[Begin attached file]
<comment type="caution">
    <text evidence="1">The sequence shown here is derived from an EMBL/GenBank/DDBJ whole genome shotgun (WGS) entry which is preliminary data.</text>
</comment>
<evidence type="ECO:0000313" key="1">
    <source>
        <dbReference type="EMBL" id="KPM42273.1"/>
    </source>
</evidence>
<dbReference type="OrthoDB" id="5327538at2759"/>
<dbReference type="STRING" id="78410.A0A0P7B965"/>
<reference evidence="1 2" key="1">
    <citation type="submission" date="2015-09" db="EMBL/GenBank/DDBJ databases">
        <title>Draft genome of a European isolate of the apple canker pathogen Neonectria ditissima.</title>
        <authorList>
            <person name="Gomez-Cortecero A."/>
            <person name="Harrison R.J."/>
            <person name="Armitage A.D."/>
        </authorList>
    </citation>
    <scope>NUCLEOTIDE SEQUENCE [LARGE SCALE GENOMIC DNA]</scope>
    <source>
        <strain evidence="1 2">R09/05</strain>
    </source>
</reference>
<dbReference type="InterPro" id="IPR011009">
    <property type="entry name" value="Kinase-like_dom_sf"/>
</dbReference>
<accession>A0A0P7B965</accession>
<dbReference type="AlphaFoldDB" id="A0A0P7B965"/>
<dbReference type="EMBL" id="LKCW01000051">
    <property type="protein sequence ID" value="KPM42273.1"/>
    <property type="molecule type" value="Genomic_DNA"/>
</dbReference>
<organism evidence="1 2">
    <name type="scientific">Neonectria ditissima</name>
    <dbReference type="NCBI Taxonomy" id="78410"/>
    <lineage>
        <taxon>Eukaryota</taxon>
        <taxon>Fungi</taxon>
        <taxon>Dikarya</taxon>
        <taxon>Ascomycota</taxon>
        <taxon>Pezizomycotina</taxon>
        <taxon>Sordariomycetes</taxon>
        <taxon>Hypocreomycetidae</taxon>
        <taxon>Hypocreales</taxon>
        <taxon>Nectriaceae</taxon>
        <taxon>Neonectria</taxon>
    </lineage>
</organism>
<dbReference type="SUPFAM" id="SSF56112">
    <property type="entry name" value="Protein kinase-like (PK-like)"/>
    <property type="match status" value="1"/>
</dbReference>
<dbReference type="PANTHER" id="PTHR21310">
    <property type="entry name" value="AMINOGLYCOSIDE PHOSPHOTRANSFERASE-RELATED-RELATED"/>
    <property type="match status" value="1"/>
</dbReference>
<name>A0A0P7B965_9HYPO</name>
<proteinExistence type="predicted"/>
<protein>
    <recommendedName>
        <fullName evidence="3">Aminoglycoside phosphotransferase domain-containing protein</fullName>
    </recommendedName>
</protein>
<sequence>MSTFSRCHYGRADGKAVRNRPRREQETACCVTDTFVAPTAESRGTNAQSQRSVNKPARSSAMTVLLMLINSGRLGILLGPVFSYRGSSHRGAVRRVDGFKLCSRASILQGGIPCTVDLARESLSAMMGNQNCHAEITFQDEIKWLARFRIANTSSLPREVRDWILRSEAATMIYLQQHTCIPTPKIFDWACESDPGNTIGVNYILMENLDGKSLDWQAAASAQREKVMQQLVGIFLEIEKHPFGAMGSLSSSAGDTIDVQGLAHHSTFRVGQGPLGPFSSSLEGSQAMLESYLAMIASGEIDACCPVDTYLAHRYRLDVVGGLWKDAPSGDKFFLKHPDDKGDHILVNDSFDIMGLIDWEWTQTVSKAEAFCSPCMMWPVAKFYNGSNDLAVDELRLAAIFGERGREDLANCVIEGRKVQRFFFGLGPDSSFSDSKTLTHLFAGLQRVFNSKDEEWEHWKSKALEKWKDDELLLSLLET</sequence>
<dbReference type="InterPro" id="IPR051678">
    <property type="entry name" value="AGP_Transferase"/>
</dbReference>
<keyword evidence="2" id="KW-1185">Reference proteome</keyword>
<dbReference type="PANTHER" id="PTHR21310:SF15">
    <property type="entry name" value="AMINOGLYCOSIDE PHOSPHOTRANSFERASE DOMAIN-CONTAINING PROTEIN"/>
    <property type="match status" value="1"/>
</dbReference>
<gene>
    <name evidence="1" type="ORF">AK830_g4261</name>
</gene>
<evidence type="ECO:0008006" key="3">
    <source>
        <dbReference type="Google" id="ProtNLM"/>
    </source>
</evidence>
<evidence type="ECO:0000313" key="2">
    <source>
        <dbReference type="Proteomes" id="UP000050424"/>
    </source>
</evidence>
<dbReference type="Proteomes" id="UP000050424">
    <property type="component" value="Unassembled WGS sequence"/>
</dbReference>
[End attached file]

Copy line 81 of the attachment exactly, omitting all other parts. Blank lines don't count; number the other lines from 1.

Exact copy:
</evidence>